I've been using this mouse for the last four years so the first thing I can say is that it is extremely reliable. I actually have 3 of these and they are all still going strong. Admittedly a mouse does not receive much abuse and should be expected to last a long time but I was weary of the wireless function and the optical function. When these were bought, it was the first time I had ventured into such technology but these fears were not justified.
The mouse itself is one of the best hand-fitting devices I have come across. Whether this is just my particular hand dimensions it fits well I do not know but for me, it is great! The main two buttons have a solid click to them and are comfotably pressed from the hand position. The scroll wheel similarly is easily used and is invaluable for when browsing the internet! There are two buttons on either side of the mouse, these are programmable but I have left them as default which works as back and forwards buttons when browsing the internet or computer folders.
The 4 year old sets are still working well on their original rechargable batteries which is surprising and recharagable batteries supplied as standard generally give out over a period of time.
The mouse does not take long to fully charge in the dock and will give a few days use away from charging. The dock connects to your computer via a ps/2 connection so make sure your modern computer has one! The wirless range is pretty impressive, giving you connectivity across a room if need be but more often than not you are working right beside your dock.
There are two lights on the dock itself, one green one which indicated when the mouse is wireless connected and operating and one red one which flashed as the mouse is charging.
The only wireless mouse I have owned to date and cannot fault it one bit.
I think that after using this mouse for more than a year now I am qualified to give my opinion on how it handles and what I actually think about my wireless mouse.
Initially I had been interested in one of the Trust Graphic Tablets with a pen and wireless mouse but in the end decided to save some money and just buy the mouse. I dont do much art stuff, it would have been money wasted.
The Trust company are selling good quality computer accessories amongst other things and they often undercut the competition with their competitive pricing. But lower price doesnt necessarily mean bad quality. After all, most computer chips and other electronic components are made by only a handful of companies and what you pay for in the end it the brand name.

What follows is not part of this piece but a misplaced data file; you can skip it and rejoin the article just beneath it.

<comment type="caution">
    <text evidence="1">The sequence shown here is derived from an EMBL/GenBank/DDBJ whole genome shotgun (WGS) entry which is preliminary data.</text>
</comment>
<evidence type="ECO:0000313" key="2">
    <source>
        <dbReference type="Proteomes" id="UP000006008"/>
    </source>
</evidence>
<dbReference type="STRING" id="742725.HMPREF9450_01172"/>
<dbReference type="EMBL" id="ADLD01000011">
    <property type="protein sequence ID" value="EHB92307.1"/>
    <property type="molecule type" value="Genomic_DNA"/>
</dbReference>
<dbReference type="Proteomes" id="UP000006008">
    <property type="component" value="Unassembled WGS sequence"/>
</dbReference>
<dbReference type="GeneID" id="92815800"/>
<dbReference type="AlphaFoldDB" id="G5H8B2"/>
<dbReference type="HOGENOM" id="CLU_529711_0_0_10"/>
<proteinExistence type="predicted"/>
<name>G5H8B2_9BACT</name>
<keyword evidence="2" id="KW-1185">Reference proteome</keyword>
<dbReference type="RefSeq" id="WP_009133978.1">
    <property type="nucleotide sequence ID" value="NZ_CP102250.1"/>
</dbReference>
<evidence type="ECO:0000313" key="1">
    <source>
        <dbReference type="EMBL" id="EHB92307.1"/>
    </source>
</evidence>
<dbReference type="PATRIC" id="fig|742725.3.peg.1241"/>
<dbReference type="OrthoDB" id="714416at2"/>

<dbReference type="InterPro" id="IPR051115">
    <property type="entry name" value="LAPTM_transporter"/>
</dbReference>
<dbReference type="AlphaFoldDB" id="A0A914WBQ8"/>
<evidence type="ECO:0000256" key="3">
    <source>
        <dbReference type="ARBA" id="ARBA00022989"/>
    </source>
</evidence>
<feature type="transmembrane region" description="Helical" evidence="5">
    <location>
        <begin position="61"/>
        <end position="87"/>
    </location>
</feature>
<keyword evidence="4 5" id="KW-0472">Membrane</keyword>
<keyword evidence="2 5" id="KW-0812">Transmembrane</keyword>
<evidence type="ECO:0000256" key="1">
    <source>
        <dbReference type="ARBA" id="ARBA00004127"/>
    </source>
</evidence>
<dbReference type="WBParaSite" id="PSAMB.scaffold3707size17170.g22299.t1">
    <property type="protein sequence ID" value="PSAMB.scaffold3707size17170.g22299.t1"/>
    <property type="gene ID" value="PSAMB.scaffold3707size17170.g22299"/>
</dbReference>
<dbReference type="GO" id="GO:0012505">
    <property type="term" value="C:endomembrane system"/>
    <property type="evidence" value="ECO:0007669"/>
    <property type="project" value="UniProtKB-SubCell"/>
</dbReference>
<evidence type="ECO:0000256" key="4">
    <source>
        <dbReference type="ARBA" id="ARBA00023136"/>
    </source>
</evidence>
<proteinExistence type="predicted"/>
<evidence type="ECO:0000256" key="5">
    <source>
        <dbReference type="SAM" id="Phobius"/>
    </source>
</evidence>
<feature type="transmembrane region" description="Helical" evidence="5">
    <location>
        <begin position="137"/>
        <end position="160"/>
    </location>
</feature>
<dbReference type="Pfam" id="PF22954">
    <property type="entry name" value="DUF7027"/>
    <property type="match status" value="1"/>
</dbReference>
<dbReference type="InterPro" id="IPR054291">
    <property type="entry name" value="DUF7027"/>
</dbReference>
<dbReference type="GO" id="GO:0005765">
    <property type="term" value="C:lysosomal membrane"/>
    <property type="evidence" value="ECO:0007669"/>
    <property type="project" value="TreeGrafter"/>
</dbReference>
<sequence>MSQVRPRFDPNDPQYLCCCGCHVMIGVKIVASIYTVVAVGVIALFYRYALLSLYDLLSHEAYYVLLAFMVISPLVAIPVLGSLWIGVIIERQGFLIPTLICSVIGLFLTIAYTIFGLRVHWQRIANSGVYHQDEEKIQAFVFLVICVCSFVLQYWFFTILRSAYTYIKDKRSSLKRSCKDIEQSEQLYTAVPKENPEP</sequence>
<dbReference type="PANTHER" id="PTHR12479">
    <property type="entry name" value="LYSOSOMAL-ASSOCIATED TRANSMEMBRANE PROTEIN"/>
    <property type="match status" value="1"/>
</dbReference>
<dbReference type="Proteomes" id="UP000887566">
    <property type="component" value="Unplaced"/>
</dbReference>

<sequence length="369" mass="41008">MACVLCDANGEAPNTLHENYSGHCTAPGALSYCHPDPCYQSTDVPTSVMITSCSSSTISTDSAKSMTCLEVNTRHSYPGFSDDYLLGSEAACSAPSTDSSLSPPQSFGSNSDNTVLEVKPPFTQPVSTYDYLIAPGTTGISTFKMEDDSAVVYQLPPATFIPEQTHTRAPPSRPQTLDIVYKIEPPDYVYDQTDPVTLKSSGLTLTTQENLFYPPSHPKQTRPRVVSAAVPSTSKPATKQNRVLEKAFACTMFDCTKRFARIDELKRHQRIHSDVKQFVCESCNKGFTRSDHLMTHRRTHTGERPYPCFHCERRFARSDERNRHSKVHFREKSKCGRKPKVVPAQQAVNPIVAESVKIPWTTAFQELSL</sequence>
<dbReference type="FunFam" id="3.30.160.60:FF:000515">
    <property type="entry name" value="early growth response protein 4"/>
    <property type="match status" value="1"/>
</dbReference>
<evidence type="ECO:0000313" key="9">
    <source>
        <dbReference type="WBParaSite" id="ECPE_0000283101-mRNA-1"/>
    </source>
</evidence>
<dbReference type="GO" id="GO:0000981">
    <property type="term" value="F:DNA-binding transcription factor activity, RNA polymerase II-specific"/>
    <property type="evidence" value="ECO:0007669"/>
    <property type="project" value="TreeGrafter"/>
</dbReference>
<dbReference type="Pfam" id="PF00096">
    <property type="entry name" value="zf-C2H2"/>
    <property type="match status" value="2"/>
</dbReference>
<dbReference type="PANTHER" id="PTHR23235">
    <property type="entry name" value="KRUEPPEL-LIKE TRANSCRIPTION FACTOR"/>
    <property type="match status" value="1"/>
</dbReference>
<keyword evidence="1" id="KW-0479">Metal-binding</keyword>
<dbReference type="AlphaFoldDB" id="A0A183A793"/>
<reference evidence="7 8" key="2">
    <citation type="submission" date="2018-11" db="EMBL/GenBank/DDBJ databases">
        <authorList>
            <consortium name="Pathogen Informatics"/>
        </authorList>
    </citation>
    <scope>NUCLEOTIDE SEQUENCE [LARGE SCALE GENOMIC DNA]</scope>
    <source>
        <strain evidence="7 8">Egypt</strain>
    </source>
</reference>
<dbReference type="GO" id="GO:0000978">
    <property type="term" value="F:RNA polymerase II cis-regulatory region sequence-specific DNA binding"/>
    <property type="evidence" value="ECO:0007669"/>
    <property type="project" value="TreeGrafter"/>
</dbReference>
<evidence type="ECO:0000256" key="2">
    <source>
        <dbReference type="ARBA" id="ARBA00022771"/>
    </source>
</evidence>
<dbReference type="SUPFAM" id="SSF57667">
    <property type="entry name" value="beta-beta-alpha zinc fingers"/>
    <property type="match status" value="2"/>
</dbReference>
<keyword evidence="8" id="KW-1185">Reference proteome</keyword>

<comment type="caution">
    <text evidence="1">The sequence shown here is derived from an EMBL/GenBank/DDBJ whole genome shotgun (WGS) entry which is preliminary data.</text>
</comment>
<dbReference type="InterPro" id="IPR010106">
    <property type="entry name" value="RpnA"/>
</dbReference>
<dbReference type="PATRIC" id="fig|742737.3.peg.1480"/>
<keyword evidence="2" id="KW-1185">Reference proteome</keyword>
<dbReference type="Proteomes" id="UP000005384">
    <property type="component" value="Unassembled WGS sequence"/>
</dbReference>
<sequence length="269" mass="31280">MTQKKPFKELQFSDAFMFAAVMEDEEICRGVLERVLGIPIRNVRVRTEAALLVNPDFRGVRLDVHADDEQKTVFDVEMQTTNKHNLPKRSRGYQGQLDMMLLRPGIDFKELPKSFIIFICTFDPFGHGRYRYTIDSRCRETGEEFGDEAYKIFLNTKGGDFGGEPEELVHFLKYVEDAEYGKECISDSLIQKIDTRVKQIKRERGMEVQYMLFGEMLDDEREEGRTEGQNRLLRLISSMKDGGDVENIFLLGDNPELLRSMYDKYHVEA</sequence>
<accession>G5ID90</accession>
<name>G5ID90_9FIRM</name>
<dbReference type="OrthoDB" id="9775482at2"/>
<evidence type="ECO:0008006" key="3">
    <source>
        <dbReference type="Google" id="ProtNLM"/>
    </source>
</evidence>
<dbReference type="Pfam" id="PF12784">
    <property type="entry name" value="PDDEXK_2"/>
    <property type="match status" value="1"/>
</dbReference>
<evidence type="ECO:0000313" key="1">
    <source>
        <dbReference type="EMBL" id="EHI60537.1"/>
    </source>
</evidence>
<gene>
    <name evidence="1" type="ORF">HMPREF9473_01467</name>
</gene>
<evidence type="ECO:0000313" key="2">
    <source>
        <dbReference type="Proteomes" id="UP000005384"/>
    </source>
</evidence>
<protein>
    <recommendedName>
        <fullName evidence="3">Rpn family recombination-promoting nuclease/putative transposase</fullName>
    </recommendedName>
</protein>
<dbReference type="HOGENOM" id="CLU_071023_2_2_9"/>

I bought my Trust mouse at my local Tesco.
When it came to choosing which of the two Trust wireless mice I wanted to buy I had some problems. There were only two on offer and the price was quite different. I could have gone with the normal Ami Mouse 250S for £9.95 (optical, wireless and there was some kind of receiver/adapter thingy that would control the mouse) or the slightly more expensive 250SP model for £17.95, also wireless and optical but it came with a cradle to place the mouse in (for safe storage and of course to recharge the batteries). By now the price has gone down and you will find this particular model at around £12.50.
I chose the 250SP with cradle.At least now I have a place to keep it when not in use. And best of all, I know that I wont need to worry about the batteries, they will be fully charged and ready to go.
I am always amazed how much packaging comes with computer products. Most of it is just filler but in the case of Trust, they try and keep their packaging to a minimum. The box with the mouse was slightly larger than was needed but after all, it did not only contain the mouse, it also had to house the adapter and cradle. But no space was wasted and everything was tightly packed.
There is also an instruction booklet (two actually, in two lots of languages, the most used European ones in the first and then the lesser known in the other) plus a CD-Rom with the software.
The beauty of the mouse and cradle is that it comes supplied with two rechargeable NIMH batteries, so no long looking around for new batteries ever so often. In the manual it tells you to charge the batteries for at least 8 hours the first time. Thats no problem if you connect everything in the evening and then switch off the computer for the night.
Most people will try and connect a mouse either first thing in the morning or during the day and then the 8 hours charging would be a bit of a problem if you have to work with the new mouse straight away.
So instead of connecting the mouse to the computer I decided to charge the batteries first and ignore the rest for later. I connected to cradle to the mains and popped the mouse in. A little red light lit up telling me that charging had begun.
I didnt exactly wait 8 hours but the next time, before I switched on the computer I connected the mouse as described. There are times when I connected mice and keyboards to already running computers but in this case I was following what the manual said, and that was connect while switched off.